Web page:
Most couples with kids can define their lives in two parts: BC and AC -- before children and after children. In our BC life, Mike and I did lots of cool cultural things, like going to the theater (the kind where the floor is not sticky with spilled pop). Tonight we had a BC date and went to see "To Kill a Mockingbird" at the Indiana Repertory Theatre (IRT).
After we picked up our tickets at Will Call in the IRT's new lobby, we checked our coats (and Mike's ever present Indiana Jones hat) before being led to our third row left seats. Mike had gone to see the show on Thursday with Annie's class and sat on the right side of the house, so he was glad for the different perspective.
I perused the progam to refresh my memory about the plot and to see if any of the actors have appeared on "Law and Order" -- (yes, two of them). I read To Kill a Mockingbird in my freshman honors English class in high school. But considering that was 24 years ago, I didn't remember much -- except going to the Marianists' house, where our teacher Brother Jim Brooks lived, to watch the black and white film version of the novel. Even so, all I remember of that night was that Jay Flynn used the old "I'm just reaching for the popcorn" trick to put his arm around me. Guess the swooning erased the memories of the storyline from my mind even all these years later.
Quentin Toetz as Jem, Tessa Buzzetti as Scout,
and Joseph J. Mervis as Dill (left to right)
Credit: Julie Curry
Set in Maycomb, Alabama in the 1930s, much of the first act involves the Finch children -- Jean Louise, known as Scout, and her older brother Jem, as well as tagalong kid Dill. There is talk among the children, the Finch's black housekeeper/nanny Calpurnia, and their white neighbor Miss Maudie first about Boo Radley, the mysterious recluse who lives nearby, and then about the fact that Atticus Finch (the children's father) is representing a black man -- Tom Robinson -- falsely accused of raping a young white teenager.
A handful of tertiary characters -- Sheriff Heck Tate, grouchy ailing neighbor Mr. Dubose, Gladys Kravitz-like Miss Stephanie, the stuttering Mr. Cunningham -- all add layers and color to the story.
Probably due to the difference between greenhorned actors and seasoned actors (it felt a bit as though Scout should have been called "Shout"), it wasn't until mid-way through the first act when Atticus made a more lengthy appearance that I forgot I was watching a play and began to lose myself in the story which includes themes of prejudice, race, poverty and justice.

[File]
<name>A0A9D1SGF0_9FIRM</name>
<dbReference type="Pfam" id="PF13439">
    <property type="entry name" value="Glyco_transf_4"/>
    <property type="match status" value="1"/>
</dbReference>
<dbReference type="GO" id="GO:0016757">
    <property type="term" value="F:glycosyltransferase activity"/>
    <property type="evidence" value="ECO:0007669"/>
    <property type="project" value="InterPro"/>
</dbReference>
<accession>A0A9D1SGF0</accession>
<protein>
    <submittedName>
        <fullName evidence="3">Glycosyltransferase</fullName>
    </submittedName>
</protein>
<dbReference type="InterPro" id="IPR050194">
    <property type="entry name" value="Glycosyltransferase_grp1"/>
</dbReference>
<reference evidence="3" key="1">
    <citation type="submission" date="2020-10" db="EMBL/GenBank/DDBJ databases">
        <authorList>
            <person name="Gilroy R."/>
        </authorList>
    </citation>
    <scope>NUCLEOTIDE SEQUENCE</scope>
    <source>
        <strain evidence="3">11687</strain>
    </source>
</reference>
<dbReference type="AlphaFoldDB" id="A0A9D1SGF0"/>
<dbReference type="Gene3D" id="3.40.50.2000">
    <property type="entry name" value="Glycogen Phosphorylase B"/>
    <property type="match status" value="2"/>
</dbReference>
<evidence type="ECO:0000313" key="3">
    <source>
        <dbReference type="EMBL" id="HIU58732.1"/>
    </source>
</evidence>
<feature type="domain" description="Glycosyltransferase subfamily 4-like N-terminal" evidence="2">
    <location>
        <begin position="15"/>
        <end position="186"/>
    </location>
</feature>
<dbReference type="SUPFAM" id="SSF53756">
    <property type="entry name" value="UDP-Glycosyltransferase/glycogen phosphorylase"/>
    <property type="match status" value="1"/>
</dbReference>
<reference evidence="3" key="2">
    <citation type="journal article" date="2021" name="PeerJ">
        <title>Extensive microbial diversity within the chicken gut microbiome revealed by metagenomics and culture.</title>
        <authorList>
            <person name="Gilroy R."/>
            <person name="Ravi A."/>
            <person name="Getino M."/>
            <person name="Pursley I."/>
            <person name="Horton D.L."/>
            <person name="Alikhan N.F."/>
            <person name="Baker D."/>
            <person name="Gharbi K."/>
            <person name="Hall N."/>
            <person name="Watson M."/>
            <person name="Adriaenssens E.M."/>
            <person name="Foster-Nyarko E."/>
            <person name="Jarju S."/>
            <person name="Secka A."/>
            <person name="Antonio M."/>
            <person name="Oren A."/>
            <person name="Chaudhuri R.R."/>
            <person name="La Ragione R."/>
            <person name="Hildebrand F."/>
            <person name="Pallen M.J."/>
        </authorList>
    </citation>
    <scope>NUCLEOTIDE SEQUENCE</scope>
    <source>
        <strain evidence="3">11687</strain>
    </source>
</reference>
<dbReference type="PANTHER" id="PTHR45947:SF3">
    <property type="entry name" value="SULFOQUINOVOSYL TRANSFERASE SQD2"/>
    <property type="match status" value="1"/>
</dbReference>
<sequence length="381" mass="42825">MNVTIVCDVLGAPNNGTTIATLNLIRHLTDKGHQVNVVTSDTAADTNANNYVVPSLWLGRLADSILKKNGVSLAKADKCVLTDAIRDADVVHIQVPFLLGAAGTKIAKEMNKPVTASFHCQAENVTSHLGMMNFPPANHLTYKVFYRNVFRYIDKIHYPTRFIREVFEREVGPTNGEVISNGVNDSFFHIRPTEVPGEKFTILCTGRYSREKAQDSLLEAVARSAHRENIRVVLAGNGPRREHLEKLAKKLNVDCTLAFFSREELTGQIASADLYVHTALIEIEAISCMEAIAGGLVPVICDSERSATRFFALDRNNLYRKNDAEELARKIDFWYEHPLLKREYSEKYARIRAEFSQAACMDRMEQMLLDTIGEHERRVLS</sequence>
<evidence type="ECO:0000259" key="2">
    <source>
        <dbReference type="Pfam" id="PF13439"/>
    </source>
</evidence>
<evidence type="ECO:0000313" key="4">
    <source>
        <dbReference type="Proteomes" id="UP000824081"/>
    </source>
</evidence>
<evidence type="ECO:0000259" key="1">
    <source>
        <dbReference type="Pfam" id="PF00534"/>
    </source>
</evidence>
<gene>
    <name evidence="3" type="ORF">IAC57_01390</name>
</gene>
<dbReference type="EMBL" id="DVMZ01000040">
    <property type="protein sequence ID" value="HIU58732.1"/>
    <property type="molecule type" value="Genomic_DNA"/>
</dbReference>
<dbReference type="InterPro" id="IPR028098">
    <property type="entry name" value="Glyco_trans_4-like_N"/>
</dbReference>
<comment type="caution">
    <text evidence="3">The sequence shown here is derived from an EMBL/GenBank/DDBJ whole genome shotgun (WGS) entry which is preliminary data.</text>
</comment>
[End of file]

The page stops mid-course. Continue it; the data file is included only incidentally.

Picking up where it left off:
Melissa Fenton as Mayella Ewell, Mark Goetzinger as Atticus Finch,
and Jonathan Tremaine as Tom Robinson
Credit: Julie Curry
In the second act, which opens in the courtroom where Tom Robinson is on trial for his life, I found myself leaning forward, searching for some foreshadowing of the outcome (though my knowledge of American history should have led me to it sooner). I think I must have fallen asleep during that movie at the Marianists' house in Dayton because I really didn't remember what happened next.
And I will not tell you here what does happen, because I think you should do one of three things.
First, go see the play. If you live within reasonable driving distance of the Indiana Repertory Theater, you have 15 more opportunities to see the play there. It is such a great venue -- small enough that the actors don't even need to wear those annoying mini mikes taped to their foreheads, but professional in every sense of the word. Except that there are not kiosks at which people are hawking overpriced souvenirs to theater-goers who can't live without a t-shirt or some other trinket to remind them of their experience.
Second, if making it to the IRT is unlikely for you, watch for it at a theater near you. Sure you can rent the movie, but it won't hold a candle to live theater.
After the play was over, Mike and I stayed for a post-show discussion with the actors. Many of the audience's questions were directed toward the young actors who, other than exhibiting some typical young actor affectations, did a better-than-respectable job in their stage roles. There was also some honest and enlightening interchange with some of the older folks, especially Jonathan Tremaine who played the accused Tom Robinson. If you have a chance to stay for the post-show discussion, do.
My final recommendation, read the book. To Kill a Mockingbird by Harper Lee will be packed in my carry-on bag next week when I leave for a much anticipated vacation with my sister. I'll likely be highlighting quotes I'd wish I'd written, like:
"One thing does not abide by majority rule -- your conscience."
"We've given him the highest tribute you can pay a man. We trust him to do right."
"Courage is knowing you're licked before you begin, but you begin anyway."
and the one I'm going to use on my kids when they say "Everybody is doing (whatever it is they want to do and I don't want them to)..."
"Everybody less one."
Harper Lee was 34 years old when To Kill a Mockingbird was published. She has never published another book and lives in relative seclusion. Maybe she is waiting for society to embrace the lessons put forth in her Pulitzer Prize winning first effort. If so, thank goodness for the IRT and other theater companies around the country who continue to give voice to her message.